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Pesaha Appam or Inriyappam or Kurisappam[2] is the unleavened Passover bread made by the Saint Thomas Christians of Kerala, India to be served on night of Maundy Thursday.[2] The white-ish Pesaha appam is a firm rice cake. It is made from rice batter like Palappam,[3] but is different from palappam in that it is not fermented with yeast in its preparation.[4] The meal also includes small banana variants in Kerala such as Poovan Pazham or Njalipoovan Pazham.[2] The brown palkurukku is made mainly using jaggery and coconut milk. A cross is made using the palm leaves from Palm Sunday and placed it on the middle of the batter.[4][5]

Pesaha Appam (Passover unleavened bread) & Pesaha Palkurukku (Passover milk)or Kurisappam
Pesaha Appam (പെസഹാ അപ്പം).jpg
The Pesaha Appam (Passover unleavened bread) and Pesaha Pal (Passover drink) from Kerala, South India made during Passover by Saint Thomas Christians (Nasranis)
Alternative namesIndariyappam
Created byJewish diaspora [1]
Serving temperatureServed as dinner[2]
Main ingredientsRice batter
VariationsPal appam (fermented bread for festivities and other days), Injera (Ethiopian yeast risen flatbread), lahoh (לחוח) in Yemenite Jewish Cuisine [1]
Other informationCultural cuisine of the Nasrani[1] community and Malabar Jewish[1] community. It is not prepared on any other day except on Passover. The leftovers are to be finished by the next day and any other left over on the third day if at all is to be burned according to the rules in Leviticus.
Pesaha Appam (പെസഹാ അപ്പം) of another variant.

Traditionally, Pesaha Appam is served in a ceremonial manner on Passover night in Saint Thomas Christian households. The head of the family cuts the appam, dips it in paalukurukku (syrup) or Pesaha Pal (Passover milk), and serves it to the other family members.[3]

The Pesaha Appam is derived from the ancient bread of Jewish tradition.[6][7][8][9][10][11][12][13] During Passover the bread is prepared without yeast in accordance with the commemoration of Pesaha or Passover in Old testament. This unleavened bread is prepared only for Passover and is called as Pesaha Appam or Passover unleavened bread.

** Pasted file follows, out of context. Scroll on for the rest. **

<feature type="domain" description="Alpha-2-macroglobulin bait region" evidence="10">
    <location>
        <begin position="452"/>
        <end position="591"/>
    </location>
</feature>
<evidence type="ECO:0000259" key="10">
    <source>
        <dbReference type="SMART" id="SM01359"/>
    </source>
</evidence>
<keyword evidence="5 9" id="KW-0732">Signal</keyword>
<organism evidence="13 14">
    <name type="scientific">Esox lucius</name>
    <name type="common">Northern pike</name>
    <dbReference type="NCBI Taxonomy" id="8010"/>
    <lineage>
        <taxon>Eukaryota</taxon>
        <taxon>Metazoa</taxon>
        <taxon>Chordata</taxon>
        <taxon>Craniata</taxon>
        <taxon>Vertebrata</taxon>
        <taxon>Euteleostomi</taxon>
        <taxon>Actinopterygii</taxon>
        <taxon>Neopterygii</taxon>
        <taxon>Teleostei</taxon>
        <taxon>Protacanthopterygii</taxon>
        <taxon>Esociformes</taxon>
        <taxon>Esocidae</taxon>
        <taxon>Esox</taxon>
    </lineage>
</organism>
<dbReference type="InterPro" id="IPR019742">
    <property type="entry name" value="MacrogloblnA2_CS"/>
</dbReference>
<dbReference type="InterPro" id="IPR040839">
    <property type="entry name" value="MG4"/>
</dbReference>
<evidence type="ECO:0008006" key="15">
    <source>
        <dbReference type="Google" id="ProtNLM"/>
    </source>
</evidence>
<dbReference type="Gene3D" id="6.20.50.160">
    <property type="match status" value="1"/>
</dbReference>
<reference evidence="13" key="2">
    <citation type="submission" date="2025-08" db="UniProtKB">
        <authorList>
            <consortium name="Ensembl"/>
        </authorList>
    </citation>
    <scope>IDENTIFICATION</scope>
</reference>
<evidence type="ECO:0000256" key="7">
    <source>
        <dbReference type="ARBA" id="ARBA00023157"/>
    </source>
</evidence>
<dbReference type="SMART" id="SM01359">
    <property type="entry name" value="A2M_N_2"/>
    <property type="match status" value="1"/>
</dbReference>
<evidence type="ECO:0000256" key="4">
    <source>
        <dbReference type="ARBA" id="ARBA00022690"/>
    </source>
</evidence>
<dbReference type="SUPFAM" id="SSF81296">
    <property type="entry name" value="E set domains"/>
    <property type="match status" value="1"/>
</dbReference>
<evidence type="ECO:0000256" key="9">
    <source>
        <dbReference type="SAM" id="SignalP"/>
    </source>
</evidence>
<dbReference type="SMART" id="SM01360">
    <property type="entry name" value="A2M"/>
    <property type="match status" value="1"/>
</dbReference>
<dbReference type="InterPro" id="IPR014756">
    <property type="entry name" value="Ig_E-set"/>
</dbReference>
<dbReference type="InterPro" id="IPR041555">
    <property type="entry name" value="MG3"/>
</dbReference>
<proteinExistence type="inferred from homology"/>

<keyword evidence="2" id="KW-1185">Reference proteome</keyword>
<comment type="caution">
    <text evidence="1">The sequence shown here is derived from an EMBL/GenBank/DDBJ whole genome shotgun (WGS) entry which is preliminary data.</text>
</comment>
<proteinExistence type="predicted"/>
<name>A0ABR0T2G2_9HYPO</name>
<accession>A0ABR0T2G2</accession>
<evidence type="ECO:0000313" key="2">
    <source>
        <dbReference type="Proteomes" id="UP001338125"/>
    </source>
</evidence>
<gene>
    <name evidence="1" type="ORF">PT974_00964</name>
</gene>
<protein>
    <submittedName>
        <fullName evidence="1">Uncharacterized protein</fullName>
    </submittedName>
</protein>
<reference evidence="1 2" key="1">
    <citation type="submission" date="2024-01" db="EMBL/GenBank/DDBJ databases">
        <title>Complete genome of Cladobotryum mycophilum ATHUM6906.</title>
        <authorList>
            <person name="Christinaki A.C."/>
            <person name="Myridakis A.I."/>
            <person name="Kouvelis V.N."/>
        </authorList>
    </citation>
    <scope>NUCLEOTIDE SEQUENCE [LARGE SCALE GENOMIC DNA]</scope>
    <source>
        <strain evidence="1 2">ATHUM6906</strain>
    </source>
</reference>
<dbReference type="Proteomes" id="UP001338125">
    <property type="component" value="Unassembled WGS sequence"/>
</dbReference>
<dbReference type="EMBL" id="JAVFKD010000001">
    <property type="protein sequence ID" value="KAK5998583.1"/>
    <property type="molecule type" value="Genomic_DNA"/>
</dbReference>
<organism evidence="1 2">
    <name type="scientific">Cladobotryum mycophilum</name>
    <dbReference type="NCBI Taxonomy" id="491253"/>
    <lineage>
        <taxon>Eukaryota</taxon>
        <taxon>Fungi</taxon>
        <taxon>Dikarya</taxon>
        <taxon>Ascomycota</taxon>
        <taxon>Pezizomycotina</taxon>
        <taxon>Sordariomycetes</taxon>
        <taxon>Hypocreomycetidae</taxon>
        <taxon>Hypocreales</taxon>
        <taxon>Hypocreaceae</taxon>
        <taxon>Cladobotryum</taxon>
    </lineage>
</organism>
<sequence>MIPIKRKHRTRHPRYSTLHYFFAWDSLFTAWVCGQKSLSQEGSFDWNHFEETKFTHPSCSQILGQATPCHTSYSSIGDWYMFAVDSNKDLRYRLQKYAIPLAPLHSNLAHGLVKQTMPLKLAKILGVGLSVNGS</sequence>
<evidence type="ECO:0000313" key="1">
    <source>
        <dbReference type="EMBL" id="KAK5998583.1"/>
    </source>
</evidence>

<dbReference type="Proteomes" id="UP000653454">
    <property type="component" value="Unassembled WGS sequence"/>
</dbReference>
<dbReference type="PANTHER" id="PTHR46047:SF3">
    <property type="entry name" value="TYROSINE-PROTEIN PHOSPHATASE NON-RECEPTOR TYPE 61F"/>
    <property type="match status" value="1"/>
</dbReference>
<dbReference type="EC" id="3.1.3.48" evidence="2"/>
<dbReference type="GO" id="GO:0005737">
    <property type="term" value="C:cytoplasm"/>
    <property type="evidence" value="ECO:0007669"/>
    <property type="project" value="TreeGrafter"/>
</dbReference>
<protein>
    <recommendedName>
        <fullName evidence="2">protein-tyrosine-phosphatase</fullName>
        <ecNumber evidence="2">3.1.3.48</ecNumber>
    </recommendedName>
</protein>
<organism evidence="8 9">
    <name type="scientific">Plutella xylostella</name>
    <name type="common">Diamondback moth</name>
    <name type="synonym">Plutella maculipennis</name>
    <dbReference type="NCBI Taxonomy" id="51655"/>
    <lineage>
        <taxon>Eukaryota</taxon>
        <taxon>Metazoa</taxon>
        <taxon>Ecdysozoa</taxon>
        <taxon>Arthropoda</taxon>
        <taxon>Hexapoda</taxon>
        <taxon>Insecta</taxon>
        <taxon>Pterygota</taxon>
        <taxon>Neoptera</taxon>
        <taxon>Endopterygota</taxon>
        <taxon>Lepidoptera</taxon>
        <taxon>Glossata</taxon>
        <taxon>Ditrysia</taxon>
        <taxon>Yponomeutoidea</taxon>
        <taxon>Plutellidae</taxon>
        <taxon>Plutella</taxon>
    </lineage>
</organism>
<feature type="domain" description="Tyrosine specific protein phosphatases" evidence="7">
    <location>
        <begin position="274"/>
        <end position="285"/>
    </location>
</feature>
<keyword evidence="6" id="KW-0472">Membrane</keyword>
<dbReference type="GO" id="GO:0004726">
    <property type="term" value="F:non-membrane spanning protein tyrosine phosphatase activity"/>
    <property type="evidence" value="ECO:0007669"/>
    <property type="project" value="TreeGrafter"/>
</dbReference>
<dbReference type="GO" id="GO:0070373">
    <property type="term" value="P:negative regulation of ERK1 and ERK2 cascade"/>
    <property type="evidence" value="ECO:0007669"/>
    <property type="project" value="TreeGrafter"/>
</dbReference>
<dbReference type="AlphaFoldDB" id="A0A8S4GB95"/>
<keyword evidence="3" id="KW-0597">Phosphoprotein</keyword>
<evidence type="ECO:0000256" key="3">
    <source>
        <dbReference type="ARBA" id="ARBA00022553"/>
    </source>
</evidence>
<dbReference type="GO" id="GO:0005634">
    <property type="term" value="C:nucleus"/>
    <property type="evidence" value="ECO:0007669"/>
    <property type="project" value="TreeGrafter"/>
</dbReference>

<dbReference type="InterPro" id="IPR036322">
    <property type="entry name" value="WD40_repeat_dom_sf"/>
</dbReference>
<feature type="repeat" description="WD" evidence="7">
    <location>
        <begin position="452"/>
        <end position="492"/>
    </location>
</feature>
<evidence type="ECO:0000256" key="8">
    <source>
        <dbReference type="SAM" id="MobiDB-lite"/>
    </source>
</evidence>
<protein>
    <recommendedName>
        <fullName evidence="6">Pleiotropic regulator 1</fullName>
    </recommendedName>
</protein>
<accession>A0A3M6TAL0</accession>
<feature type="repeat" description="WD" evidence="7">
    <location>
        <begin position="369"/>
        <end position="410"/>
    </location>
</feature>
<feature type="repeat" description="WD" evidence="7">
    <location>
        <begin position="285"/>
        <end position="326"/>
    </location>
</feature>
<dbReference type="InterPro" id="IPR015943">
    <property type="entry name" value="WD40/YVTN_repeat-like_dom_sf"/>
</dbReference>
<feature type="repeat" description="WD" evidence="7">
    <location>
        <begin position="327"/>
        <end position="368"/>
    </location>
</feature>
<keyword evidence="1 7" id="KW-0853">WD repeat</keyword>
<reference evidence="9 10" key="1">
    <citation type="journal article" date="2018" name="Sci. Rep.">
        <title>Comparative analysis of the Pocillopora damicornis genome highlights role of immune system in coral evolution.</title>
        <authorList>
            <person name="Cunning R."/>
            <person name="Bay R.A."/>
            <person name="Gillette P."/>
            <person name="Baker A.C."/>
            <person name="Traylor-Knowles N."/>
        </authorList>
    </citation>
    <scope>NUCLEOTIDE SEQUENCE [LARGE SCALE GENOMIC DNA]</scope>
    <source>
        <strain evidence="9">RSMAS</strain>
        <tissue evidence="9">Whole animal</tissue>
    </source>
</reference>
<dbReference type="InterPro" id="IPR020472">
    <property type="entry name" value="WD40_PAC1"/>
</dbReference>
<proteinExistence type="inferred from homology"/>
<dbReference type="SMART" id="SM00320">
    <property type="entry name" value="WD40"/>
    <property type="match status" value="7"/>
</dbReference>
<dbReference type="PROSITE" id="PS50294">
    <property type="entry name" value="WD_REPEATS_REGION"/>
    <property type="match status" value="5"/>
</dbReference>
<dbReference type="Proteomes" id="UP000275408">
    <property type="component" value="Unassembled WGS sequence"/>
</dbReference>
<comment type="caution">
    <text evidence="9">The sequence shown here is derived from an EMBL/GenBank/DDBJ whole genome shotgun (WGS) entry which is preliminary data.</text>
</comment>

Pesaha celebration of Saint Thomas Christians strictly falls on Western Maundy Thursday and lasts only for a single day unlike Jewish passover which lasts for 7-8 days.

Pesaha pal (passover coconut milk [പെസഹാ പാൽ]) is served along with Pesaha Appam on the night of Passover.[12] Some families have the custom of singing traditional Kerala Nasrani Christian songs on passover night.[14] This tradition of Pesaha appam was observed by the entire Nasrani people as well as the Cochin Jews.[12]

See alsoEdit

ReferencesEdit

  1. ^ a b c d Marks, Gil (2010) Encyclopedia of Jewish Food, John Wiley and sons
  2. ^ a b c d "Pesaha of Mar Thoma Nasranis". Nasrani Foundation. Archived from the original on 17 April 2019. Retrieved 17 April 2019.
  3. ^ a b Amprayil, Kuruvilla Cherian (16 March 2008). "Kerala Nazranee Pesaha Receipes". Nasrani Syrian Christians Network. Retrieved 22 August 2009.
  4. ^ a b "Pesaha Appam and pal, the toast of Holy Thursday". Manorama. Archived from the original on 17 April 2019. Retrieved 17 April 2019.
  5. ^ "Pesaha Appam". Mathrubhumi. Archived from the original on 17 April 2019. Retrieved 17 April 2019.
  6. ^ Menachery, G., ed. (1973) The St. Thomas Christian Encyclopedia of India, B. N. K. Press, vol. 2, ISBN 81-87132-06-X, Lib. Cong. Cat. Card. No. 73-905568; B. N. K. Press
  7. ^ Menachery, G. (ed.) (1982) The St. Thomas Christian Encyclopedia of India, B. N. K. Press, vol. 1;
  8. ^ Menachery, G. (ed.) (1998) The Indian Church History Classics, Vol. I, The Nazranies, Ollur, 1998. ISBN 81-87133-05-8.
  9. ^ Podipara, Placid J. (1970) The Thomas Christians. London: Darton, Longman and Todd, 1970. (is a readable and exhaustive study of the St. Thomas Christians.)
  10. ^ Leslie Brown, (1956) The Indian Christians of St. Thomas. An Account of the Ancient Syrian Church of Malabar, Cambridge: Cambridge University Press, 1956, 1982 (repr.)
  11. ^ Thomas Puthiakunnel, (1973) "Jewish colonies of India paved the way for St. Thomas", The Saint Thomas Christian Encyclopedia of India, ed. George Menachery, Vol. II. Trichur.
  12. ^ a b c Koder S. "History of the Jews of Kerala". The St. Thomas Christian Encyclopaedia of Indial ed. G. Menachery, 1973.
  13. ^ T. K. Velu Pillai, (1940) The Travancore State Manual; 4 volumes; Trivandrum)
  14. ^ Chummar Choondal (1983) Christian folk songs, Kerala Folklore Academy pp 33-64

External linksEdit

  Media related to Pesaha Appam at Wikimedia Commons